Under the above-mentioned method, it is possible to diagnose a condition of opacity in a crystalline lens and the like in which cataract has relatively developed, but it is difficult to make a diagnosis in the early stage of cataract. Further, when a slit-lamp microscope and an apparatus for photographing based on the Scheimpflug's principle are used, technical observation by an ophthalmologist is required, and the apparatus is not suitable for a screening examination and the like. Therefore, there has been a problem that a patient cannot be diagnosed with cataract unless he or she notices a sign of the disease and is in its advanced stage.

SUMMARY OF THE INVENTION

The present invention has been made in view of the above circumstances and has an object to overcome the above problems and to provide an ophthalmic apparatus which enables an examiner to diagnose a patient with cataract and the like in the early stage, and which can be used even for a screening examination and the like.

To achieve the objects and in accordance with the purpose of the present invention, as embodied and broadly described herein, an ophthalmic apparatus comprises an illumination optical system for having illumination light enter an inside of an eye to be examined so that the light scattered and reflected on a fundus of the eye illuminates an anterior part of the eye and a photographing optical system having an imaging spectroscope for obtaining an image including spectral information, for photographing a retroillumination image of the illuminated anterior part of the eye with the imaging spectroscope.

In another aspect of the present invention, an ophthalmic apparatus comprises a photographing optical system having a photographing lens, for photographing a retroillumination image of an anterior part of an eye illuminated in light reflected from a fundus of the eye, wherein the photographing optical system has an imaging spectroscope, disposed on an opposite side of the eye with respect to the photographing lens, for obtaining an image including spectral information.

Additional objects and advantages of the invention will be set forth in part in the description which follows and in part will be obvious from the description, or may be learned by practice of the invention. The objects and advantages of the invention may be realized and attained by means of the instrumentalities and combinations particularly pointed out in the appended claims.

BRIEF DESCRIPTION OF THE DRAWINGS

The accompanying drawings, which are incorporated in and constitute a part of this specification, illustrate embodiments of the present invention and, together with the description, serve to explain the objects, advantages and principles of the invention. In the drawings,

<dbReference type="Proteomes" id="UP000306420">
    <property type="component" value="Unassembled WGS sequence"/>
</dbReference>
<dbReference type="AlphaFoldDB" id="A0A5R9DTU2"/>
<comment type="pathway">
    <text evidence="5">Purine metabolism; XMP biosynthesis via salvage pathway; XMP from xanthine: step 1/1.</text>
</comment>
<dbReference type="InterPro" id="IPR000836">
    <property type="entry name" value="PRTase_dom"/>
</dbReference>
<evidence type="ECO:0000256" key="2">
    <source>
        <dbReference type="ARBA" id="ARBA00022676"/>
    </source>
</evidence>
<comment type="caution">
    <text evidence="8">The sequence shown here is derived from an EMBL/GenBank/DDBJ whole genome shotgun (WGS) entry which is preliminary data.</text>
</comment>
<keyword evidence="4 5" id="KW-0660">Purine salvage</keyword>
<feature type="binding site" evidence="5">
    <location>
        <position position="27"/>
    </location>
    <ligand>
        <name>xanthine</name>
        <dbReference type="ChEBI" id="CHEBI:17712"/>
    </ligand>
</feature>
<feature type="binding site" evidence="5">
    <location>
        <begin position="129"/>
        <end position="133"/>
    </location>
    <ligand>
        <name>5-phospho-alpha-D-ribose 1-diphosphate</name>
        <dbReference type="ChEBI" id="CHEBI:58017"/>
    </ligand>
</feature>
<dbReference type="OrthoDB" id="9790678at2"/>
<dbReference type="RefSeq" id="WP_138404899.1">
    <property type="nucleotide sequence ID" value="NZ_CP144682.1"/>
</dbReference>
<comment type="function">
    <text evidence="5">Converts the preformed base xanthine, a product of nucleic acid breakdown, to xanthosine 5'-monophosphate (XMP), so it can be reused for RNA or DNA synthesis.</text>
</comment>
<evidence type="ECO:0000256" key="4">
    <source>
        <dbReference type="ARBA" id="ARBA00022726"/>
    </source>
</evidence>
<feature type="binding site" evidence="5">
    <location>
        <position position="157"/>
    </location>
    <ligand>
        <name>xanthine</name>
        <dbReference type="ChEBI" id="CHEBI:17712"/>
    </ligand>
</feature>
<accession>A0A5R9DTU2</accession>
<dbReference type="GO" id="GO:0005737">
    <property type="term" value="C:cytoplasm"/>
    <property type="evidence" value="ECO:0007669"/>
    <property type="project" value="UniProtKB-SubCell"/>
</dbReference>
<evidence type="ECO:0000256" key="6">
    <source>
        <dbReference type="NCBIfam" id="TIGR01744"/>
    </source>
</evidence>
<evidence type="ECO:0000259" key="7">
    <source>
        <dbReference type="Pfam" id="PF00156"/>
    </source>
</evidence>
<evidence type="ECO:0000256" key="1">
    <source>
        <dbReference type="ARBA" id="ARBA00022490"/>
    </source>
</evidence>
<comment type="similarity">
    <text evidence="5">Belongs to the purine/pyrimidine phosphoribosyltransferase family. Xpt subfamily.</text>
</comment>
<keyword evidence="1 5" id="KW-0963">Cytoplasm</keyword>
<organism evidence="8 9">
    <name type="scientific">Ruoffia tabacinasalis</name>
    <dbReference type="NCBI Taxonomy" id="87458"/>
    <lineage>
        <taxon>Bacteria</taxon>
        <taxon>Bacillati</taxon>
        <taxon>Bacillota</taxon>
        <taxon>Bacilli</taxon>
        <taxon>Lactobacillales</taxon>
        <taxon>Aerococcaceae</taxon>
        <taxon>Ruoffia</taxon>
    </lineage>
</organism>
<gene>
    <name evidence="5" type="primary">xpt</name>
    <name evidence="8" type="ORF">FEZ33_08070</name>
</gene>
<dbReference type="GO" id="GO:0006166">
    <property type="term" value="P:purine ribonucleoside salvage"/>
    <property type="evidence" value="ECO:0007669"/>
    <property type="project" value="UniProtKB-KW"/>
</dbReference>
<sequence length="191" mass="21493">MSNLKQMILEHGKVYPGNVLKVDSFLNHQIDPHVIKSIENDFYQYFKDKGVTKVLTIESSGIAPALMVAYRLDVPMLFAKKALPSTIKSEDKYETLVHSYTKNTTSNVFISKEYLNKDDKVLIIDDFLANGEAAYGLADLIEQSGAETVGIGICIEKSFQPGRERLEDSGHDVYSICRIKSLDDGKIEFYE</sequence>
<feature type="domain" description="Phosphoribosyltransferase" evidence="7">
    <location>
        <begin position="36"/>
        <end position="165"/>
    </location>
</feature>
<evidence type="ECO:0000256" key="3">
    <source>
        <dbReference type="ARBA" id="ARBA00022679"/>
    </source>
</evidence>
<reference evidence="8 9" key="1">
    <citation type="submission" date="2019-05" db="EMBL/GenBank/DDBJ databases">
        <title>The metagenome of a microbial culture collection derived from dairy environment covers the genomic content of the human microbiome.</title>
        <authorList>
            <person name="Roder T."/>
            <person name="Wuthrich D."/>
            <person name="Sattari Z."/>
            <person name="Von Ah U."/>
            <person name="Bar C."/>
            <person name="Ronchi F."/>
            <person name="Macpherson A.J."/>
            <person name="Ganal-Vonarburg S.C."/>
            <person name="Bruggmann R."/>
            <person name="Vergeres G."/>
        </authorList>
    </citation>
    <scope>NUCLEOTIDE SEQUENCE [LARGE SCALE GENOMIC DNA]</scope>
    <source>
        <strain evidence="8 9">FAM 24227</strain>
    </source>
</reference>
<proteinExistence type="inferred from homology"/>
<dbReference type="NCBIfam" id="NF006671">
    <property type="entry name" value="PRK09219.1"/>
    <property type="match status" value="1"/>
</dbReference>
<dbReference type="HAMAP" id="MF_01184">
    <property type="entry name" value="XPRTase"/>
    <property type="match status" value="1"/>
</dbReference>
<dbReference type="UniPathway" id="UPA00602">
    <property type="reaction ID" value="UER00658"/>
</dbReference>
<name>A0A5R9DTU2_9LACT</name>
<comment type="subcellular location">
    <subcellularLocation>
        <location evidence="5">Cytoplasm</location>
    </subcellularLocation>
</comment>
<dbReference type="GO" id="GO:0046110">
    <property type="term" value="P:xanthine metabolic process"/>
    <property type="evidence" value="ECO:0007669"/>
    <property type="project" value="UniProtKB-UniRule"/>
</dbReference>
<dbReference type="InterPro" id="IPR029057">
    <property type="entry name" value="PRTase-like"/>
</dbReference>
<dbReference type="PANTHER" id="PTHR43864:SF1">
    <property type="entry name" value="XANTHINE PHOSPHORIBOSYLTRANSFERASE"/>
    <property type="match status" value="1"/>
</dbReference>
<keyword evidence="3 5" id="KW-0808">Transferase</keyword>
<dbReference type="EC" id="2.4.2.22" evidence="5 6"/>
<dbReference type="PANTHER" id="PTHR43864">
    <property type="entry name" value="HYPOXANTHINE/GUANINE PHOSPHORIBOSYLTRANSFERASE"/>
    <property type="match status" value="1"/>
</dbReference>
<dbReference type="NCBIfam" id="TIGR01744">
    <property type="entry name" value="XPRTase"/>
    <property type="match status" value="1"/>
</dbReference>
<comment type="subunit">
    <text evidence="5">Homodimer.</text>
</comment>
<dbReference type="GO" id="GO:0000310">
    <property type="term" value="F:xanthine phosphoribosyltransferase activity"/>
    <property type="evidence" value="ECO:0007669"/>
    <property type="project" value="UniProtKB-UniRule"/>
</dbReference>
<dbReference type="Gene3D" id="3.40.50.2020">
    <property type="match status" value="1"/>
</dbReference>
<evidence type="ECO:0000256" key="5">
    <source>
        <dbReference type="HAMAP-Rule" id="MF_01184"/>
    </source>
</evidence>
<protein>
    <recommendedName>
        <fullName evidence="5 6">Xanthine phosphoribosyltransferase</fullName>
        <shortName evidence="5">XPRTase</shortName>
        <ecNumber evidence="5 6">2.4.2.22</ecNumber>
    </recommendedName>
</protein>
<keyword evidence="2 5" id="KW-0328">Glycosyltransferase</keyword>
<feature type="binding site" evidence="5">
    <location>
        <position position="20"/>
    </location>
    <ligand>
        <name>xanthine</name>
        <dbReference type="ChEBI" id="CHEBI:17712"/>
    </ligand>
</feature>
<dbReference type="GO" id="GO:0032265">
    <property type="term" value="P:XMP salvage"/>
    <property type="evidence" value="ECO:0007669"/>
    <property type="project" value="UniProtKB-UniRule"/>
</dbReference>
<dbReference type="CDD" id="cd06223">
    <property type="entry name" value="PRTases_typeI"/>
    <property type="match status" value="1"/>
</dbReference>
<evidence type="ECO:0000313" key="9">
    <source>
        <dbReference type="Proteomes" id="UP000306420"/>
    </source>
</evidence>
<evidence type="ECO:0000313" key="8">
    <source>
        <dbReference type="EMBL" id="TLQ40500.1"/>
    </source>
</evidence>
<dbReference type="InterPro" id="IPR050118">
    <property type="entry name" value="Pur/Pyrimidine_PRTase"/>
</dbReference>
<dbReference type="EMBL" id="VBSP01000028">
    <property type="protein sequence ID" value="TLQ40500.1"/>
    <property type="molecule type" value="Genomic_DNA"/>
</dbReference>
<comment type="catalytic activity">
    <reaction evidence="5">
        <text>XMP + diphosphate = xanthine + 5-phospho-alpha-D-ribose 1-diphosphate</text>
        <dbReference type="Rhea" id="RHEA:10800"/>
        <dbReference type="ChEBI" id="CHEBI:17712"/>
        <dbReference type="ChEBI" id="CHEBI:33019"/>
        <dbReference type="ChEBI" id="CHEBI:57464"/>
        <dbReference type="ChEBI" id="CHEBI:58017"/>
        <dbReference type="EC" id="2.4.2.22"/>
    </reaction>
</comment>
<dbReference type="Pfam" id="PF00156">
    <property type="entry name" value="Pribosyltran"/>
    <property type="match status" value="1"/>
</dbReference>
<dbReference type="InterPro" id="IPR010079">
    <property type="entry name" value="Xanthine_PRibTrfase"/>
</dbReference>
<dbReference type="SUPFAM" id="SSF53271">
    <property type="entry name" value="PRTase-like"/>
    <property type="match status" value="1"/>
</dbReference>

FIG. 1 is a view showing a schematic configuration of an ophthalmic apparatus consistent with the present invention;

FIG. 2 is a view showing a mechanism of an imaging spectroscope;

FIG. 3 is a view illustrating a procedure of scanning a lineal photographing area across an entire photographing area;

FIG. 4 is a view showing an example of an analytical result of an image; and

FIG. 5 is a view showing another example of an analytical result of an image.

DETAILED DESCRIPTION OF THE PREFERRED EMBODIMENTS

A detailed description of one preferred embodiment of an ophthalmic apparatus embodying the present invention will now be given referring to the accompanying drawings. FIG. 1 is a view showing a schematic configuration of an ophthalmic apparatus consistent with the present invention, including an eye 1 to be examined, an illumination optical system 10, a photographing optical system 20, and an observation optical system 30.

The illumination optical system 10 is provided to guide illumination light to the inside of the eye 1, and a slit illumination optical system provided in a regular slit-lamp microscope and the like may be used for the system 10. The illumination light from a halogen lamp 11 converges through a condenser lens 12 on a slit 13. The illumination light having passed through the slit 13 goes through a projecting lens 14 and mirrors 15 and 16 to be guided into (enter) the inside of the eye 1 via its pupil. At this point, an incident optical axis of the illumination light has an angle to incline with respect to an optical axis of the photographing optical system 20 placed on an optical axis of the eye 1. A position of the mirror 16 and its inclination angle are defined so that the illumination light is guided into (enters) the inside of the eye 1 via a periphery of the cornea. In this manner, light reflected on the corneal surface is prevented from entering the photographing optical system 20 and from being noise to the retroillumination image. Although FIG. 1 illustrates an image of the slit 13 formed on the pupil, forming the image thereon is not always required. However, it helps the illumination light bundle become narrow on the pupil so that the light bundle easily passes through the periphery of the pupil.